Aliko Dangote: Nigeria is importing poverty, let’s export it instead

When you export, you are creating jobs – Nigeria should export whatever it can, says the CEO of the Dangote Group.



Aliko Dangote, the founder, chairman and CEO of the Dangote Group, the largest industrial conglomerate in West Africa, has made a resounding call to Nigeria’s business, banking and political leaders to encourage non-oil exports, citing the Dangote Petrochemical Plant as a prime example of a facility that will boost non-oil export earnings for the country.

Speaking at the 2022 Zenith Bank International Trade Seminar on Non-oil Export on 20 July in Lagos, Dangote drew attention to the low level of Nigeria’s non-oil exports compared with other African top oil producers – in 2021, non-oil exports accounted for only 12% in value of Nigeria’s exports compared with 46% in Algeria and 16% in Angola.

In the past, he said, Nigeria had cocoa, rubber, palm oil and cotton, but they had been abandoned when the country got oil.

“If we had continued with these things they would have given us much more money than the oil,” he asserted.

“If today I were a banker, I would lend money only to export-based industries, because they are safer. I don’t want to give you money to set up a factory when you have to import 80% of your raw materials. It does not make sense.”

Room for growth

“When you import, you are importing poverty into your country… When you export you are creating jobs here and exporting poverty to them. Whatever we can export we should do so,” said the business tycoon. “Why don’t we do something creative? We have the resources.”

Dangote said there is a lot of room for growth and argued that the Central Bank of Nigeria (CBN) is helping to achieve this with its RT200 FX programme, which aims at raising non-oil export revenues to $200bn over the next three to five years.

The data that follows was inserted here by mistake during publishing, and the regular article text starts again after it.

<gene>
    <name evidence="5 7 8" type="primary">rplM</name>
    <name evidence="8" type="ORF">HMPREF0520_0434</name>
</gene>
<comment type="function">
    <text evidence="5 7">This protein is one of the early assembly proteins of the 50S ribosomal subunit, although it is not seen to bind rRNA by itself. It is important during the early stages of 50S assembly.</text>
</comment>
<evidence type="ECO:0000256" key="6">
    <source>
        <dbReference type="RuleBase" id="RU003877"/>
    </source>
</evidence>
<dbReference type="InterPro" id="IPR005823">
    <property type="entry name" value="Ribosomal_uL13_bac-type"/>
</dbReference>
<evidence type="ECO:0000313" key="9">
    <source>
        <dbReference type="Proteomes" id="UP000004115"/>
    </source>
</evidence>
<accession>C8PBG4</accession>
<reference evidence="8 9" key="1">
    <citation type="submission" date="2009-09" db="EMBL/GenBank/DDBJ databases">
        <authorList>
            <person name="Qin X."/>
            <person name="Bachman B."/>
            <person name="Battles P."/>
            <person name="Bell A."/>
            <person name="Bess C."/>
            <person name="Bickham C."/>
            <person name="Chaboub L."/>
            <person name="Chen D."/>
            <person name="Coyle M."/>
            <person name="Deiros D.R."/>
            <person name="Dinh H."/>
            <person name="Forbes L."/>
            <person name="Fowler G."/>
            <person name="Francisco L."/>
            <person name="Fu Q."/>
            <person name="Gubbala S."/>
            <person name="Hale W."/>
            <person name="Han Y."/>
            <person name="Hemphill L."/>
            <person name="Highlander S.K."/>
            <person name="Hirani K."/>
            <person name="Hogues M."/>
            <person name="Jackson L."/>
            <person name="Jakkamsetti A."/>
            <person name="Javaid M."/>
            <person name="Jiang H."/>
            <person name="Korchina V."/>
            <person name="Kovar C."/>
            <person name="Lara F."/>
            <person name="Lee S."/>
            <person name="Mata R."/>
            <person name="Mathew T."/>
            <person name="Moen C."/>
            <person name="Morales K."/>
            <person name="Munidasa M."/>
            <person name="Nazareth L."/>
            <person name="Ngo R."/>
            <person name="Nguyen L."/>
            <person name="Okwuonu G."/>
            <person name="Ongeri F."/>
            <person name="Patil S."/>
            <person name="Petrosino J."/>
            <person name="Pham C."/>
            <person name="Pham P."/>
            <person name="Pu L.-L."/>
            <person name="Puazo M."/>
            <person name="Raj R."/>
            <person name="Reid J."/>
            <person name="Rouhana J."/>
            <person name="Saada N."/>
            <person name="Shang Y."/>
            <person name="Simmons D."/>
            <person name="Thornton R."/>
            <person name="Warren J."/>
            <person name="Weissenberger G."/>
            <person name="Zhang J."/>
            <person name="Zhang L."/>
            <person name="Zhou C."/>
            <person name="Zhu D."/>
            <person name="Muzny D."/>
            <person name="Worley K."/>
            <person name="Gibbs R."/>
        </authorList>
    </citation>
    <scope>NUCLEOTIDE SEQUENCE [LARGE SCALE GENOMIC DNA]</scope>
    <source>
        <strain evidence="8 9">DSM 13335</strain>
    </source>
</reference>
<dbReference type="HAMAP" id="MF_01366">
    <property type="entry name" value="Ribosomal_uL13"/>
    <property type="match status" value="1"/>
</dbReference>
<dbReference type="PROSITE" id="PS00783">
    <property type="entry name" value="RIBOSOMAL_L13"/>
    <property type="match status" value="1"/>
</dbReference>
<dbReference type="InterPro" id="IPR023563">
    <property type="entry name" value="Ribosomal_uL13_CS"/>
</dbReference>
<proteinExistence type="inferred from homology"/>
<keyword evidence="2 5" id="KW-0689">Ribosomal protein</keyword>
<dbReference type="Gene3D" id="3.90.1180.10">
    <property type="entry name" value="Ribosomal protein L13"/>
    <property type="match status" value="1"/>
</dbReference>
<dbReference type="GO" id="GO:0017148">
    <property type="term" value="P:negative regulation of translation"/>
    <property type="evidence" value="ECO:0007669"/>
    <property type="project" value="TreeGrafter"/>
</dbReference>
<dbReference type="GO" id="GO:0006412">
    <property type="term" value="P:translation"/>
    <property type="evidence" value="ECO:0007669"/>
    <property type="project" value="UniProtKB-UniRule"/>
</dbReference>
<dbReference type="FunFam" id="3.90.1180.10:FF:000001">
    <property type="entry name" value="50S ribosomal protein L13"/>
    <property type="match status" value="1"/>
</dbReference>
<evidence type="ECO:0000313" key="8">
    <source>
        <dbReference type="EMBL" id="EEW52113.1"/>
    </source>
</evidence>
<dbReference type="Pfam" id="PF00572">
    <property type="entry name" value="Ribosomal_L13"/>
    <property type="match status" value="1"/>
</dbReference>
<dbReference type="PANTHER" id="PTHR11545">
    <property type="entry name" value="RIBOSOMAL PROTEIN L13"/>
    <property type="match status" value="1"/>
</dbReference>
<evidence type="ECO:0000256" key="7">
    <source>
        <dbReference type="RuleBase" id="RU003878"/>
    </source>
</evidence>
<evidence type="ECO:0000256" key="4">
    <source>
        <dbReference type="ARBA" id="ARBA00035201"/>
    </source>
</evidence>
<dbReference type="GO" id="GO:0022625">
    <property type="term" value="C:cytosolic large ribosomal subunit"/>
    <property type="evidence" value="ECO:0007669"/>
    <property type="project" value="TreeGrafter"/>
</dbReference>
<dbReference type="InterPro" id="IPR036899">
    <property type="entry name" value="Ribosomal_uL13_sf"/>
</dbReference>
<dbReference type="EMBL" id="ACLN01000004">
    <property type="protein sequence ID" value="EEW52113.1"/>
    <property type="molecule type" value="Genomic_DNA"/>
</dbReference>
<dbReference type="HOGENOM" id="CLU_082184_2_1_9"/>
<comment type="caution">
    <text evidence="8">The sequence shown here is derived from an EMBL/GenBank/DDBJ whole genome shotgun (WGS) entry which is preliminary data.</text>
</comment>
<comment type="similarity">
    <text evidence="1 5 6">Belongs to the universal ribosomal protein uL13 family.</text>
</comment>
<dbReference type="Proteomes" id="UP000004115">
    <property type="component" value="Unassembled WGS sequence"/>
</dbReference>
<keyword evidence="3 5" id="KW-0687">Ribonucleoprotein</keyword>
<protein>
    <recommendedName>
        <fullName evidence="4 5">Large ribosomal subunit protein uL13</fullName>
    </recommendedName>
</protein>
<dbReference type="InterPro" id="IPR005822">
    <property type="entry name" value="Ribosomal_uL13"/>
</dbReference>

The scheme covers exports of finished and semi-finished goods and requires them to be exported in the Investors & Exporters FX window, with the CBN paying a quarterly incentive of N65 for every dollar repatriated and sold for third party use and N35 for every dollar repatriated and sold for its own use.

Dangote cited the example of his company’s $2bn Petrochemical Plant located at Ibeju-Lekki in Lagos State, which when fully operational will position Nigeria as one of Africa’s largest petrochemicals hubs and boost non-oil export earnings for the country.

The 900,000 tonnes per annum capacity plant, which is being built alongside the 650,000 barrels per day Dangote Petroleum Refinery, will produce polypropylene to cater to the growing plastic processing downstream industries, not only in Africa but also in other parts of the world, the firm says.

He also said that the company’s recently commissioned 3m mtpa Fertiliser Plant has “commenced export to India, North America and Latin America. At steady state, will export two million tons per annum after meeting domestic consumption.”

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